Another point of criticism relates to the need for companies to take preventive action on the respective risks. According to the law, those measures that make it possible to identify and minimize human rights and environmental risks and to prevent, stop or minimize the extent of violations of human rights or environmental obligations are effective when the company who causes these risks or violations within the supply chain or have in some way contributed to these violations takes an active position on all relevant issues. In practice, establishing when a human rights and / or environment-related risk actually exists is anything but a simple question and certainly not trivial – especially against the background of different cultural understandings within given labor markets. In practice, it is not and easy process to determine which measures are appropriate in individual cases. Here, the new law does not necessarily provide adequate guidance but on the contrary contributes to further uncertainty through the vagueness of some of the terms used.

How is the Lieferkettensorgfaltspflichtengesetz (LkSG) to be classified in an international comparison?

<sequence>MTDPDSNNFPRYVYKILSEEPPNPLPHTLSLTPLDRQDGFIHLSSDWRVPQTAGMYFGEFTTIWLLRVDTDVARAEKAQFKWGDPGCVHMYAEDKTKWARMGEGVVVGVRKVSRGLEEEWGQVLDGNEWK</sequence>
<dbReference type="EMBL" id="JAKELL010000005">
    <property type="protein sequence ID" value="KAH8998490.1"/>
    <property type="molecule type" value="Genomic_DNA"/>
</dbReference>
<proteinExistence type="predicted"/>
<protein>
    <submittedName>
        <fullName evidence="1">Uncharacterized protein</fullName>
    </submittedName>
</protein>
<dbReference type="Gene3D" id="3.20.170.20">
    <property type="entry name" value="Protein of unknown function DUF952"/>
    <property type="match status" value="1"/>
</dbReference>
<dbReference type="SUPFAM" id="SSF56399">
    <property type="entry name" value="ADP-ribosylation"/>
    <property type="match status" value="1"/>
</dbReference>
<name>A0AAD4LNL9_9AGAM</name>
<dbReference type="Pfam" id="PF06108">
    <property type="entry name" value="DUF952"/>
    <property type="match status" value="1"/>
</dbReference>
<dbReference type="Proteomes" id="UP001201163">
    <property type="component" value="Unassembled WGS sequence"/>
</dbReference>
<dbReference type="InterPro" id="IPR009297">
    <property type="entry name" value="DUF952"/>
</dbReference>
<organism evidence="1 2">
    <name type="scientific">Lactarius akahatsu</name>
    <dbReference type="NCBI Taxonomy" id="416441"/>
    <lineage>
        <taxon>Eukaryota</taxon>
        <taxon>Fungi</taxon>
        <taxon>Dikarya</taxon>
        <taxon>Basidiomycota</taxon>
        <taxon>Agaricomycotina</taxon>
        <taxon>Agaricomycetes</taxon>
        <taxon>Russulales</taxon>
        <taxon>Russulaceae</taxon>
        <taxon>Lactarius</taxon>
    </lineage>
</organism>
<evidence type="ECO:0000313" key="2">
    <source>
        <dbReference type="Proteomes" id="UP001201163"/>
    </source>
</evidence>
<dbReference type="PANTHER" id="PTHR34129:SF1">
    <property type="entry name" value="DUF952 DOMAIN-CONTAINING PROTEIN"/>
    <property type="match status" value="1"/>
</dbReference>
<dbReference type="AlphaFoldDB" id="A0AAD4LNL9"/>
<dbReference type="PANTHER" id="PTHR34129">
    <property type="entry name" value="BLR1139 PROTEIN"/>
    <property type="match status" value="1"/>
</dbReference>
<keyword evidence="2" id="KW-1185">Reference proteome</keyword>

In an international comparison, the German LkSG is not unique. There have already been laws such as the “UK Modern Slavery Act” 2015, which implemented the protection of human rights in the supply chain into national law. Australia, France, the Netherlands and USA have also enacted laws aimed at ensuring that human rights are respected in the supply chain. However, the German law makes comparatively high demands on implementation, which will result in a new quality in the consideration of human rights – both within the Federal Republic of Germany and within international locations of German corporations. The latest American law, the "Uyghur Forced Labor Prevention Act" (UFLPA), which came into force last year, which also has a geopolitical dimension, is already having a strong impact because it makes a rebuttable assumption that all goods from a certain district in People's Republic of China – the Xingjiang Uyghur Autonomous Region (XUAR) – were manufactured using slave labor. Manufacturers from this area must therefore provide positive proof (among other things by disclosing the complete supply chain, a list of all workers involved in their own company and further proof that their products were manufactured without exploiting slavery) that no slave labor was used in supply chain before their products are allowed to enter the United States. This currently affects at least three major Chinese manufacturers of photovoltaic panels and their customers. Such mechanisms send strong signals, but it remains to be seen whether this law will remain of purely geopolitical importance – i. e. only in the bilateral relationship between the USA and China – or whether other states and sectors of the economy will now also come into focus.